In June 1761, a detachment of the regiment, which was garrisoning Guadeloupe Island, took part in the expedition against Dominica. The detachment then returned to Guadeloupe. In mid November, the garrison was once more ordered to send men to Barbados where they would wait for the arrival of an amphibious force destined to an expedition against the Martinique island. At about this time, the 100th Campbell's Highlanders arrived at Guadeloupe along with drafts of the 102nd Queen's Royal Volunteers and an independent company. All of which, along with the 4 independent companies previously arrived at the end of 1760, were ordered to be reduced and drafted into the 3 regiments of the garrison (4th Foot, 63rd Foot, and 65th Foot).
In January and February 1762, the regiment took part to the siege of Fort Royal and to the conquest of Martinique Island. Then from March to August, it participated to the siege and capture of Havanna suffering heavy losses from sickness during the following months.
|Coat||brick red lined blue and laced white (white braid with a blue zigzag) with 3 pewter buttons and 3 white buttonholes (same lace as above) under the lapel and brick red shoulder wing laced white (same lace as above)
|Waistcoat||brick red laced white (same lace as above)|
|Gaiters||white with black buttons|
brown, grey or black during campaigns (black after 1759)
Troopers were armed with a “Brown Bess” muskets, a bayonet and a sword.
Officers of the regiment wore the same uniforms as the private soldiers but with the following differences
- silver gorget around the neck
- a silver aiguilette on the rigt shoulder
- silver lace instead of normal lace
- a crimson sash
Officers wore the same headgear as the private soldiers under their command; however, officers of the grenadier company wore a more decorated mitre cap.
Officers generally carried a spontoon, however, in battle some carried muskets instead.
Drummers wore the standard uniform of the musicians of the Royal regiments.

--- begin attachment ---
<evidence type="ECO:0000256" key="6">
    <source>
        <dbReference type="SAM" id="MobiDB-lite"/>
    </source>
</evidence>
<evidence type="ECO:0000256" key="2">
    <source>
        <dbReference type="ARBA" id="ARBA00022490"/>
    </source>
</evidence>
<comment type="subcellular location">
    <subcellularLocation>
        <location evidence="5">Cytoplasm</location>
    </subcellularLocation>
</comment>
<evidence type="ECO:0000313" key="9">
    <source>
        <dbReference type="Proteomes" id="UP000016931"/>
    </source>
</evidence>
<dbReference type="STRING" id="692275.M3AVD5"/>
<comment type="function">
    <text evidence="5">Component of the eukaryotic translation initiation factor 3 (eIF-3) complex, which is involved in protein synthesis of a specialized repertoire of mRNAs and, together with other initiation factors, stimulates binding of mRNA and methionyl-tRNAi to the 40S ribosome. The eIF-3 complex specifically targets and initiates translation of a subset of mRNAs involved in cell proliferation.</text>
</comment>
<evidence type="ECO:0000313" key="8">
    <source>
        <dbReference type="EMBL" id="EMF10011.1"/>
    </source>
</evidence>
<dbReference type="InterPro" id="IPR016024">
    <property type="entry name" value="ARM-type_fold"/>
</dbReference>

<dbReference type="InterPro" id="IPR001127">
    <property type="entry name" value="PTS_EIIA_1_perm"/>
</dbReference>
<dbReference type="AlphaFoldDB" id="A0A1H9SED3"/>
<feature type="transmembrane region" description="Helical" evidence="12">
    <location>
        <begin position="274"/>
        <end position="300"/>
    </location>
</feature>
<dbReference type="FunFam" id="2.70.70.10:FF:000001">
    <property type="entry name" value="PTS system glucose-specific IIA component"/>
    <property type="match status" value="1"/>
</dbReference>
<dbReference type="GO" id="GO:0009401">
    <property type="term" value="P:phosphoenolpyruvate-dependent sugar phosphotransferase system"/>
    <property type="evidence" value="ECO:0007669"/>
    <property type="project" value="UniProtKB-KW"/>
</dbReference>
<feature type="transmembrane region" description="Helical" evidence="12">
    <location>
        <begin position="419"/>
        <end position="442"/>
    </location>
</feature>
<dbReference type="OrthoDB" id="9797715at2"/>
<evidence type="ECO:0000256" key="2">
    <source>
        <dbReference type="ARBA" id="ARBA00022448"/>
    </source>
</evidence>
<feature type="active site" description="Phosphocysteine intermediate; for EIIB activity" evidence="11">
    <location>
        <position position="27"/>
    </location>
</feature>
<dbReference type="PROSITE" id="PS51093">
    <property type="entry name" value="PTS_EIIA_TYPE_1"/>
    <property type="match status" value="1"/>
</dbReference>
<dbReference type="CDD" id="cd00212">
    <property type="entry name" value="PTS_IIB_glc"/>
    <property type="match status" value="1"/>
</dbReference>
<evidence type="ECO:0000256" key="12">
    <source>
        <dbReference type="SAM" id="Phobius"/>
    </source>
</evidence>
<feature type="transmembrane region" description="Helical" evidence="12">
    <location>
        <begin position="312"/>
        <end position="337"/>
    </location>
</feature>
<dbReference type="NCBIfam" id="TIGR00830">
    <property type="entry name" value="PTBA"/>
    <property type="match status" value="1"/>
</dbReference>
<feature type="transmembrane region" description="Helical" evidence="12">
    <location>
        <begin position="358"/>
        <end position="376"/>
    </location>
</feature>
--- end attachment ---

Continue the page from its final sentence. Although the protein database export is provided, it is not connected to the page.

The drum body was blue with the King's cypher surmounted by a crown and with the number of the regiment under the cypher.
King's Colour: Union with its centre decorated with the King's cypher on a red ground within a blue garter surmounted by a gold crown lined red, the whole pattern within a rose and thistle wreath. The regiment number "IV" in roman gold numerals in the upper left corner.
Regimental Colour: Blue field with its centre decorated with the King's cypher on a red ground within a blue garter surmounted by a gold crown lined red, the whole pattern within a rose and thistle wreath. The Union in the upper left corner with the regiment number "IV" in roman gold numerals in its centre. The gold crowned lions of England on a green mound in the three other corners. During the period when the regiment counted two battalions (September 1756 to 1758), the colours of first battalions had one flame and those of the second two flames descending from the upper left corner of the flag towards its centre.
Anonymous, Particular description of the several descents on the coast of France last war; with an entertaining account of the islands of Guadeloupe, Dominique, etc., E. & C. Dilly, London, 1770, pp. 70-73
Aylor, Ron, British Regimental Drums and Colours
Ede-Barrett, Stephen, The Early Colours of the Regiment of Foot Numbered the 4th, 18th Century Military Notes & Queries No. 5
Fortescue, J. W., A History of the British Army Vol. II, MacMillan, London, 1899
Funcken, Liliane and Fred, Les uniformes de la guerre en dentelle
George II, The Royal Clothing Warrant, 1751
Mills, T. F., Land Forces of Britain the Empire and Commonwealth
N.B.: the section Service during the War is mostly derived from our articles depicting the various campaigns, battles and sieges.